You’ve probably heard of kidney stones, but unless you’ve gone through the painful experience of passing one, you may not really know what they are. Simply put, kidney stones are hard deposits of salts and minerals that form within your kidneys and then dislodge and make their way to other parts of your urinary tract. Usually this happens when an excess of certain minerals (such as phosphorus, oxalate, and calcium) concentrate in your urine, often when you’re not well hydrated.
Though kidney stones are painful, they usually don’t cause long-term damage if they’re dealt with right away. Here are a number of things to look for so you know if you may be suffering from kidney stones:
- Severe pain in your groin, back, lower abdomen, or side. This pain may come in waves or vary in its intensity.
- Blood in your urine
- Nausea and vomiting
- Producing small amounts of urine
- Pressure on the bladder or a frequent urge to urinate
- Pain while urinating
- Urine that’s cloudy or smells bad
- Fever and chills (in cases where an infection is present)
It’s a good idea to get in touch with your doctor if you’re experiencing any of these symptoms. In particular, it’s important to see a doctor if you’re experiencing blood in your urine, pain accompanied by nausea and vomiting or fever and chills, trouble passing urine, or pain that’s so strong you have trouble finding a comfortable position.
Fortunately, kidney stones can be prevented. Here are a few recommendations to keep in mind, whether or not you’ve suffered from kidney stones in the past:
Drinking enough water is one of the best ways to prevent kidney stones. This works because it helps dilute the waste in your urine and makes it more difficult for kidney stones to form. Hydration is even more important to think about this during the hotter times of year when you’re sweating and losing more water than usual.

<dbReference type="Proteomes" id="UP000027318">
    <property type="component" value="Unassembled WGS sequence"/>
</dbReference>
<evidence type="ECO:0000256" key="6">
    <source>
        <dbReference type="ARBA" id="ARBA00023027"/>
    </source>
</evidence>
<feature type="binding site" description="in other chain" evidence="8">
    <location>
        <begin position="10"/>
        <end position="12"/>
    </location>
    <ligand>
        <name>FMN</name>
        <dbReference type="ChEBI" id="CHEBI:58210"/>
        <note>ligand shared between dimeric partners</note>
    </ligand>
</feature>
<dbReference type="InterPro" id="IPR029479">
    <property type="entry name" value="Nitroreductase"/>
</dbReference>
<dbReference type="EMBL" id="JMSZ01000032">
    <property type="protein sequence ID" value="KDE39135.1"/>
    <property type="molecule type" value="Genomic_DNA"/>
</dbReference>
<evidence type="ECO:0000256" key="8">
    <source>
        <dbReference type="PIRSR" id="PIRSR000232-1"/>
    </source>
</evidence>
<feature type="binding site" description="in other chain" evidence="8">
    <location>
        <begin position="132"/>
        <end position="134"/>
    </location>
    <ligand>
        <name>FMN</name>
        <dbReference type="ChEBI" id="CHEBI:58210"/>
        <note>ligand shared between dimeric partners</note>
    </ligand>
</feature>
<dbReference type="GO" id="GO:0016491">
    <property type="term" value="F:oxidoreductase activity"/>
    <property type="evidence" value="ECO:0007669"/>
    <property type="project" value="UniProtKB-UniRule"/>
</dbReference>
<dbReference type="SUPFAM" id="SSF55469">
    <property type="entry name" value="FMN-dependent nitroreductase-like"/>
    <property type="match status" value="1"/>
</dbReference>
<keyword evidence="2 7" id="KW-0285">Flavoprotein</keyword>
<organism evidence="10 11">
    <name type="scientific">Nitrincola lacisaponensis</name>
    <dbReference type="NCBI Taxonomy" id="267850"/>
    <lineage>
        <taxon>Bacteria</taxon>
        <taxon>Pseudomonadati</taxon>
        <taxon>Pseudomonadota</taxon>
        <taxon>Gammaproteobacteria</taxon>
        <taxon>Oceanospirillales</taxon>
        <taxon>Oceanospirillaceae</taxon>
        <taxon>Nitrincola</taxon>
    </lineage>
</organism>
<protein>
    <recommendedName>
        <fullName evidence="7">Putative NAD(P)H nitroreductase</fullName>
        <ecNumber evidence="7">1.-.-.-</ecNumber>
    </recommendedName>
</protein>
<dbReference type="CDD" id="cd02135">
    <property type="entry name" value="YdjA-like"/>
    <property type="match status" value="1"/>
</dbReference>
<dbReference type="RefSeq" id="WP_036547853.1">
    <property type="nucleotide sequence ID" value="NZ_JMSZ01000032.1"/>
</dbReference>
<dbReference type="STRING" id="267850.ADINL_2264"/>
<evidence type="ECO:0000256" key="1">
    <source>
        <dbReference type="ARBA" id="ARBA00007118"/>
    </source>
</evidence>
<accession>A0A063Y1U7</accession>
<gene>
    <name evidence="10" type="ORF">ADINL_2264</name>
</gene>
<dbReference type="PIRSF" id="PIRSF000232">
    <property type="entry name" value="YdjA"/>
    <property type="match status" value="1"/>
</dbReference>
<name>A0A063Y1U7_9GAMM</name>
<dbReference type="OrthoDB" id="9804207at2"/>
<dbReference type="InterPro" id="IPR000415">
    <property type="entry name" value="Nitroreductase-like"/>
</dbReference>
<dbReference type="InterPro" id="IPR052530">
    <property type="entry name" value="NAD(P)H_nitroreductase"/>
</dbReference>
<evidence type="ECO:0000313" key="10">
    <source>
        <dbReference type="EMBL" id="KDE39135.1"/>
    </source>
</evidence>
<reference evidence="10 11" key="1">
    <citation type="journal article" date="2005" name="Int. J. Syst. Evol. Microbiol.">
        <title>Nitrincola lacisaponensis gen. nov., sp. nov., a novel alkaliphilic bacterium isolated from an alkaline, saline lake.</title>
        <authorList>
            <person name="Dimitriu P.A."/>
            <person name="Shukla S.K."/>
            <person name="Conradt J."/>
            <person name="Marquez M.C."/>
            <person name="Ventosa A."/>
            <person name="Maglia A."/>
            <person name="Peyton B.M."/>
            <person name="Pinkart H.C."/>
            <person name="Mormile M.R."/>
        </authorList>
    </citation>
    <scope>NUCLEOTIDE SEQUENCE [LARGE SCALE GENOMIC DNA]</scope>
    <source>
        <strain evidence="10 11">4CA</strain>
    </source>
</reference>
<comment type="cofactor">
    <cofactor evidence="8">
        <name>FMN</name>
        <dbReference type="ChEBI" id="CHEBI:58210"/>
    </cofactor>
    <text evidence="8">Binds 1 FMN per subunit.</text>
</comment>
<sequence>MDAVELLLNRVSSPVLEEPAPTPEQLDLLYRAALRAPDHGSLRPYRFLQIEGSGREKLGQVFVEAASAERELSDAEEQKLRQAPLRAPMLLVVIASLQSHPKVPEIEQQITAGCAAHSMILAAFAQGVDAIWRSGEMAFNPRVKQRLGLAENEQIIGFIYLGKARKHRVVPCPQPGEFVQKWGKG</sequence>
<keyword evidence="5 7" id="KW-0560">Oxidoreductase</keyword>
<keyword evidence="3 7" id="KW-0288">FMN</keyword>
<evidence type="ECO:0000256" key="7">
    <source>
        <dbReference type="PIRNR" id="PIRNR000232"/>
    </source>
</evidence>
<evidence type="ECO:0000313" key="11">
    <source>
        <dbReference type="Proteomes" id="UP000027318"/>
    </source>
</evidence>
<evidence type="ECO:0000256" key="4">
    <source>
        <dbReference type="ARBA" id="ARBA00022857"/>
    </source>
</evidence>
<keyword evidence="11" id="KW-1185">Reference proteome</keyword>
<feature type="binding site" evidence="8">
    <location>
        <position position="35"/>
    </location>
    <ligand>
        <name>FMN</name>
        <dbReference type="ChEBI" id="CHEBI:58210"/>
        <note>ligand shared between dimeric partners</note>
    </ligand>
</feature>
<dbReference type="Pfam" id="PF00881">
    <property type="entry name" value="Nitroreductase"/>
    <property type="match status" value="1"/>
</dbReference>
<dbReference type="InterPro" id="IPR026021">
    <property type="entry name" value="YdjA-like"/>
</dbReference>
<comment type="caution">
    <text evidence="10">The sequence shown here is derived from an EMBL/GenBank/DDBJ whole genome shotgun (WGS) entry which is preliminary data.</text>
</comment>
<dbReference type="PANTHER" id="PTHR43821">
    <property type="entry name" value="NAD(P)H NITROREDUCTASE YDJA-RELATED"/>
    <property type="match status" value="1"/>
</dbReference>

Keep sodium intake to a minimum
Consuming a high sodium diet can increase the amount of calcium in your urine, which can make you more likely to develop kidney stones. Try keeping your daily intake below the recommended limit of 2,300 per day, or even lower if you’ve had trouble with kidney stones in the past.
Watch what you eat
When consumed in high amounts, animal proteins can raise your uric acid levels and contribute to kidney stone formation. And high-oxalate foods like spinach, cashews, almonds, and beets can lead to kidney stones, too. One way to counter problems with high-oxalate foods is to consume foods rich in calcium alongside them. For example, if you’ve had issues with kidney stones in the past, try mixing nuts into yogurt rather than eating them on their own.
If you have any concerns about kidney stones and want to meet with a knowledgeable doctor, call Arizona OB/GYN Affiliates (AOA) at 602-343-6174 or visit www.aoafamily.com.